CEAC room

Community Engagement

Administrators Conference (CEAC)

Launched in 2004 as the Community Service and Service-Learning Directors Conference, CEAC (pronounced c-ack) is designed for community engagement professionals – both faculty and staff – who facilitate civic and community engagement programs and initiatives. Renamed in 2008, this gathering allows participants to reflect on their role and work through presentations and workshops, facilitated discussions, and networking. CEAC is usually held in June at an NCCE member campus.  CEAC is usually only for representatives from NCCE member institutions, although this is subject to change based on the focus. 

2024 CEAC (Open to non-NCCE member institutions)

“Hope in the Face of High Waters and Headwinds: Deepening Engagement in Challenging  Times”
June 13, 2024 at Elon University


The tides of change are rising on our campuses and in our nation. Many campuses are facing resource scarcity, enrollment declines, free speech conundrums, bans and gag orders on what language can be used and what can be taught, questions about the value of a degree, and calls to eliminate or reduce investment in non-academic endeavors, just to name a few. Meanwhile, polarization, misinformation, and disinformation are at record high, while we are on the brink of the most contentious election in recent memory. The geopolitical landscape is rapidly changIng with war and entanglements on the rise around the world. Meanwhile, our communities continue to face persistent social challenges such as poverty, food insecurity, homelessness, educational inequity, and more. Oh, and don’t forget the climate and AI. In the midst of all this, there has been a noticeable increase in turnover in community engagement positions on campuses, in North Carolina and beyond.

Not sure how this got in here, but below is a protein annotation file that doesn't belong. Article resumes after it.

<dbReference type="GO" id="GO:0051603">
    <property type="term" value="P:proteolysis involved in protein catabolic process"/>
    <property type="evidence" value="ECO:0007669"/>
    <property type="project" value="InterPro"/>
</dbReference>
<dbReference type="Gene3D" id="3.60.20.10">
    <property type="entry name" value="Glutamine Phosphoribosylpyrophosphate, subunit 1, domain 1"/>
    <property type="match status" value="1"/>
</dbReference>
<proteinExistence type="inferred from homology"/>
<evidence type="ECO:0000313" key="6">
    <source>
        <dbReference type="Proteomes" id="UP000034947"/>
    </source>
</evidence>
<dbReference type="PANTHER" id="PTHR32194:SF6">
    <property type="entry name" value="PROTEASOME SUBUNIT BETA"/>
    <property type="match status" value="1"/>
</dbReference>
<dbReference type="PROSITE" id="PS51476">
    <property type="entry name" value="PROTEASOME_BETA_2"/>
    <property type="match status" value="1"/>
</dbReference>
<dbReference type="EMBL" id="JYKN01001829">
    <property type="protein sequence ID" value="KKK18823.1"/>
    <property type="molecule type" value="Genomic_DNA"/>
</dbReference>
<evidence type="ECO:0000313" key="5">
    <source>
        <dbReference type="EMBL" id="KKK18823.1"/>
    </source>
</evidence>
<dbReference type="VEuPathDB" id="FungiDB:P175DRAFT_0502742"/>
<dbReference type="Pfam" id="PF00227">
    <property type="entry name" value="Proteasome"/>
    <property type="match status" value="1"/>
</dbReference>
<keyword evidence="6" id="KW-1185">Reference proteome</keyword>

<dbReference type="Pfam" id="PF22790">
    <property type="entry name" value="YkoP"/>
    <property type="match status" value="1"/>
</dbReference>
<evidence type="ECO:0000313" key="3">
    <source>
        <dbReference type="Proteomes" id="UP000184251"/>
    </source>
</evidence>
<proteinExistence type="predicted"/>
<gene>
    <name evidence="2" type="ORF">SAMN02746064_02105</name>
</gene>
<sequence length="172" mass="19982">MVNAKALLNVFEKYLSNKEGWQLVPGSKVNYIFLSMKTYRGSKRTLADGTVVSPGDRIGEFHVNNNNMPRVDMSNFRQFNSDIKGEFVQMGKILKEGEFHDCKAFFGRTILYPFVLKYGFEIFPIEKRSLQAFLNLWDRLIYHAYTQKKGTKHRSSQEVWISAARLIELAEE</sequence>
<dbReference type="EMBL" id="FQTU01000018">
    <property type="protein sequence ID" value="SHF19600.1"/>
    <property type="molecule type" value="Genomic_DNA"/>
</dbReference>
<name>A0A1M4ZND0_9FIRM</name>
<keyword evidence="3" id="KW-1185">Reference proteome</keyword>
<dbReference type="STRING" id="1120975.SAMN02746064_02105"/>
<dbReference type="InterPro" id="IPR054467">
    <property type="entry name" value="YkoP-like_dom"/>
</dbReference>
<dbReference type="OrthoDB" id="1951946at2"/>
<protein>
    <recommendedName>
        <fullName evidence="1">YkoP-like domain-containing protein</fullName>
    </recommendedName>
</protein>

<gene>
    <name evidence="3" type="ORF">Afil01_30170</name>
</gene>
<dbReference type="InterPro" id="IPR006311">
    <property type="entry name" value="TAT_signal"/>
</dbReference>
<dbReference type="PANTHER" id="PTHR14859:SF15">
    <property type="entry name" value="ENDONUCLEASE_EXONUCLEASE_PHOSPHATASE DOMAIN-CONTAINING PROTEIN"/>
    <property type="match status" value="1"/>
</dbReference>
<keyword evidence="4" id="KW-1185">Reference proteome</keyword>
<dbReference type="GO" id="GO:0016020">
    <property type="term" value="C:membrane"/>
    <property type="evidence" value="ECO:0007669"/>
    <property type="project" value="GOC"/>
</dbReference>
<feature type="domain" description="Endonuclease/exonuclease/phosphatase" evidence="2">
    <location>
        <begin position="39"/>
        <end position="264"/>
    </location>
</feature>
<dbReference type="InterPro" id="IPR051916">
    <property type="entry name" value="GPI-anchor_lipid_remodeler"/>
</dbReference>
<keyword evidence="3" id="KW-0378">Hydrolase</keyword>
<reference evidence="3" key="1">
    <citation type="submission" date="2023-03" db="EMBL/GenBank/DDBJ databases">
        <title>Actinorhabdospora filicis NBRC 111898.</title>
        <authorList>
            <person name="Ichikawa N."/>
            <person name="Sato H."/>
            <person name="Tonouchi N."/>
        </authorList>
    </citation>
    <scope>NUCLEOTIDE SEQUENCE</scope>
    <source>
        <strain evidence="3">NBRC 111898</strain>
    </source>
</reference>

And yet, I know we can all share dozens, if not hundreds, of stories that bring hope. Stories of the impactful, transformative community and civic engagement courses, initiatives, programs, projects, and partnerships we are part of everyday. We bear witness to the transformative impact of these efforts on students, faculty, administrators, communities, and community members. We stay committed to the work and are seeking continuous improvement and impact. We do our best to hold onto hope and to help others hold onto it as well.

CEAC 2024 will include reflection, networking, and facilitated conversations to help encourage and support community engagement professionals who do this work every day. 

The registration fee is $75 for NCCE members and colleges and universities who are members of one of the organizations in IKONC and the Partnership Alliance.  The fee is $100 for non-members. 

Registration closed on June 7. If you are seeking to register after this date, contact Kelli Russell to see if are able to accommodate you. 

Agenda at a Glance


Time Activity
8:30 a.m. Check-in and continental breakfast, McKinnon Hall, Moseley Center
9:00 a.m.

Welcome and opening plenary session

High Waters and Headwinds: A Conversation about the Higher Education Civic Engagement Movement Today

Conversationalists: Leslie Garvin and Nancy Thomas

10:15 a.m. Session 1 – Breakout Sessions
11:30 a.m. Session 2 – Breakout Sessions
12:30 p.m. Lunch
1:15 p.m. Group Walk/Outdoor Time (Optional)
1:50 p.m.

Afternoon Plenary session

Balancing Act: Nurturing Empathy and Resilience in Community-Engaged Endeavors

Allison Walker, High Point University

3:00 p.m. Community Conversations & Roundtables
3:45 p.m. Share Outs
4:00 p.m. Closing Session
4:30 p.m. Adjourn


Special Guest

We will open the conference with a fireside chat featuring an outstanding national leader in the civic and community engagement field. You won’t want to miss this expert practitioner-scholar as she discusses the state of higher education civic and community engagement and reflects on the challenges and opportunities presented by the current climate and context.